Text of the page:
Culturally, the people of Ugarit had the deck stacked against them. To an earlier generation of scholars, often filtering the evidence through Protestant religious sensibilities, the Ugaritians represented the Canaanites of the Bible, precisely the people against whom Western culture defined itself. To the Hebrew prophets, the Canaanite god Baal was such a symbol of decadence and his popularity within Israel such a threat that the book of Kings describes how Elijah took 450 priests of Baal “to the brook ... and slew them there” at God’s command.

    Pardee’s translations, by contrast, reveal the day-to-day spiritual life of a people for whom Baal was one of the most important deities of the pantheon. They were a wealthy and sophisticated society that imported alabaster from Egypt and special woods from as far away as Africa and Anatolia, and their religious services and hymns strikingly resembled those of the ancient Israelites.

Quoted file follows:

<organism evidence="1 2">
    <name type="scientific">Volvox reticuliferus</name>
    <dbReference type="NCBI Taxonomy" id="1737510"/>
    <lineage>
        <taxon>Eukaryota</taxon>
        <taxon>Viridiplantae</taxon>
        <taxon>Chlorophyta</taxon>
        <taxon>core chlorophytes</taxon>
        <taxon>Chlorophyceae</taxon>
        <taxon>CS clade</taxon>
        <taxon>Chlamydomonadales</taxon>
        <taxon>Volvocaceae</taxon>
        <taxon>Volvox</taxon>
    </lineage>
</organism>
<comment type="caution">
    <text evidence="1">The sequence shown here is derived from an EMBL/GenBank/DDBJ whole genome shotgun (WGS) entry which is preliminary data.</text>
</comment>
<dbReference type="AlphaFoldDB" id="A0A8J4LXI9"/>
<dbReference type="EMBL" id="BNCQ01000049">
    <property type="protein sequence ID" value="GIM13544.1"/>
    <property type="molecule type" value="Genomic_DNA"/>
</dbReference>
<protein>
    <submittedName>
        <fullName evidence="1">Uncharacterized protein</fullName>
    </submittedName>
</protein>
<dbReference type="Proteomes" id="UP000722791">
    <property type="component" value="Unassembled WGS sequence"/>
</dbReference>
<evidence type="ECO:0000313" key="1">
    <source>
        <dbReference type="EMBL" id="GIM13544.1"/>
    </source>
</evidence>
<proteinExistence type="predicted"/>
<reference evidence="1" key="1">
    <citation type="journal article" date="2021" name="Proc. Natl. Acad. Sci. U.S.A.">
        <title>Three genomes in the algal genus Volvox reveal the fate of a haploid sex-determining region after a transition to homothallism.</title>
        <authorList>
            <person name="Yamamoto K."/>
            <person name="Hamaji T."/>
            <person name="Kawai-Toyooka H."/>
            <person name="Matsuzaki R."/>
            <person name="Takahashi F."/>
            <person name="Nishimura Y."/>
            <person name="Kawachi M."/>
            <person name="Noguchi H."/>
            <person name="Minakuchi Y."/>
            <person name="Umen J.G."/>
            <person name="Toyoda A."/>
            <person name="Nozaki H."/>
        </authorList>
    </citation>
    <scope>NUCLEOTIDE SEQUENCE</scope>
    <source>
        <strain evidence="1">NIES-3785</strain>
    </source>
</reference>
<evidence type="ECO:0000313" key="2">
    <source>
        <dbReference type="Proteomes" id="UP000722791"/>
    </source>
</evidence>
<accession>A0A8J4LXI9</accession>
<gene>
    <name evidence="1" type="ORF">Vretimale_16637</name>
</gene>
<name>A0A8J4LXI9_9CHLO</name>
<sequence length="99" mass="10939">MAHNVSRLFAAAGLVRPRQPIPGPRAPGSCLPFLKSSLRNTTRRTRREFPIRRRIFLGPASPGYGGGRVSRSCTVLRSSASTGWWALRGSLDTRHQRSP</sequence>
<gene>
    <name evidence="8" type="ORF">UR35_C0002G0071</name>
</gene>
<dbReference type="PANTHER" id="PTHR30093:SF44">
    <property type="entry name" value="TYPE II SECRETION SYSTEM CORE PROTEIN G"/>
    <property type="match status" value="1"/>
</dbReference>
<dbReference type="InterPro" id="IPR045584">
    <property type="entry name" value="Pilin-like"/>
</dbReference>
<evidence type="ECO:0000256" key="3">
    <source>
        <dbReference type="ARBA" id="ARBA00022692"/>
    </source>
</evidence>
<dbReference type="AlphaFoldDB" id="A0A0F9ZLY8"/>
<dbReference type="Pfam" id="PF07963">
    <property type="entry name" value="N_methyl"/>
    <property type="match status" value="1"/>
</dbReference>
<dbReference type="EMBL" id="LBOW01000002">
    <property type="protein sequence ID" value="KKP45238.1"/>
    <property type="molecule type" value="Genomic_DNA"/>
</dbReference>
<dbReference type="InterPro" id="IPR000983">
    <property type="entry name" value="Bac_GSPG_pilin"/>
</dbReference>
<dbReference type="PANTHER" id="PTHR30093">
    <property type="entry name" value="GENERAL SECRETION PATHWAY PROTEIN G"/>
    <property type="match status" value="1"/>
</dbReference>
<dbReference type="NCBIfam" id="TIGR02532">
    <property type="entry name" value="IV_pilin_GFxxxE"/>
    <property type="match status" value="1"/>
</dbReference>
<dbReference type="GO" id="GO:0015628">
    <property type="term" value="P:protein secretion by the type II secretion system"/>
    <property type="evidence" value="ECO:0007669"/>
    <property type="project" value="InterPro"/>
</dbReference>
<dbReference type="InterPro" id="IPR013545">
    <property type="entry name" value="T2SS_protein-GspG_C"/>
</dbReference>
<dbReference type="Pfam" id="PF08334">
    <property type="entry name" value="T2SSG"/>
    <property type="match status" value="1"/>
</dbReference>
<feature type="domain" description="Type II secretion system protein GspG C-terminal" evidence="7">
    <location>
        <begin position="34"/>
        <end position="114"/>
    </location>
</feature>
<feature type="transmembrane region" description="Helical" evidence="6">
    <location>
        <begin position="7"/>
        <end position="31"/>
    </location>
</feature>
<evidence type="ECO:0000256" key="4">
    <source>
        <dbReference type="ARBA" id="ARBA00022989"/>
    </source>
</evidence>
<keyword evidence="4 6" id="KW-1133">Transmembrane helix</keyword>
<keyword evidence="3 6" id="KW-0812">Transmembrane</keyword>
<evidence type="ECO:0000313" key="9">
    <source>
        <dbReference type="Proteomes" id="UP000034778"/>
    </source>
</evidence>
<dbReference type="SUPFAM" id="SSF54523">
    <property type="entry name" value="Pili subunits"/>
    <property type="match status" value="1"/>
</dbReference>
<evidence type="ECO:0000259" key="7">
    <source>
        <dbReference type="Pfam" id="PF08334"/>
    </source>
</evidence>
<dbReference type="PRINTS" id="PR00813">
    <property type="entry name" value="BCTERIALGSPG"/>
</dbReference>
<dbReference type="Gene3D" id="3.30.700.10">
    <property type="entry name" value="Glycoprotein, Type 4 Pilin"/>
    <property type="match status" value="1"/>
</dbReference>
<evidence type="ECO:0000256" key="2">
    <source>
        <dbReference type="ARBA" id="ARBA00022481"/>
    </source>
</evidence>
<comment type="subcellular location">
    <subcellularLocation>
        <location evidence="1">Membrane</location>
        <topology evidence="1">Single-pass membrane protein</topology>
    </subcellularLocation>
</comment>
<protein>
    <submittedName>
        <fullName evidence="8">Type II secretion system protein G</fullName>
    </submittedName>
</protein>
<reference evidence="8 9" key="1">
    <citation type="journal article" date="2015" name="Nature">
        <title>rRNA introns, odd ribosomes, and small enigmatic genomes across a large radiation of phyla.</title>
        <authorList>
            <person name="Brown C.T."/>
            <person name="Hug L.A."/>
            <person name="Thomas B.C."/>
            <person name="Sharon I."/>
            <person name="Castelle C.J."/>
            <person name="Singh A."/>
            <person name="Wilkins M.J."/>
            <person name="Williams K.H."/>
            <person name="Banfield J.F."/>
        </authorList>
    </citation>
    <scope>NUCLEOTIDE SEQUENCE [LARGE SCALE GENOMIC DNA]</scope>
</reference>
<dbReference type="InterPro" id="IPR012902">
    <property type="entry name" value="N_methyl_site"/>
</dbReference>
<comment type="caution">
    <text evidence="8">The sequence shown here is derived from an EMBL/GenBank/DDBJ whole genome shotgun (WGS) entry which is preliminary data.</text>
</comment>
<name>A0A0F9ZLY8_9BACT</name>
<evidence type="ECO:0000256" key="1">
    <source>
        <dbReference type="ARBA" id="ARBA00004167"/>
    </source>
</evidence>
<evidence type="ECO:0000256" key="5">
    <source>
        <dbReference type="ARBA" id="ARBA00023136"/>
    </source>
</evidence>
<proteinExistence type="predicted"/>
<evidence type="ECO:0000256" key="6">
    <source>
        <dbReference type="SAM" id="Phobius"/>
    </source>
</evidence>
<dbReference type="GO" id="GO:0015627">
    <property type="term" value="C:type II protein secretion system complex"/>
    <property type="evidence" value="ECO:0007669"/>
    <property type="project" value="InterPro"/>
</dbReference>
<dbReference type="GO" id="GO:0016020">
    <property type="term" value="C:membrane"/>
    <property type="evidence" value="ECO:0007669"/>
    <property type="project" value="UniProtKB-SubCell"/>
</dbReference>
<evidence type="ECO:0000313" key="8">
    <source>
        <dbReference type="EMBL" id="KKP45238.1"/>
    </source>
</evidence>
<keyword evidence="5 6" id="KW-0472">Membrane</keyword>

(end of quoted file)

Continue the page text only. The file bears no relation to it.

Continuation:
“Several of the deities that appear in the Ugaritic pantheon appear in the Hebrew Bible as acceptable names for God, or alternatively as deities against whom the prophets rail,” said Pardee.

    In Ugarit, the worship of Baal was led by the king, who would climb the acropolis overlooking the city and offer sacrifices of sheep, bulls, birds and grain to insure the favor of the lord of thunder and El, the creator of all things. In Pardee’s book, Ritual and Cult at Ugarit, ordinary readers can see how the names of the sacrifices such as the “peace offering”–the sacrifice of an unblemished animal to give thanks to the Lord–were similar in ancient Israel and Ugarit, and how the sins of the whole people are atoned for in a sweeping ritual that shows similarities to Yom Kippur as it is still practiced by Jews today.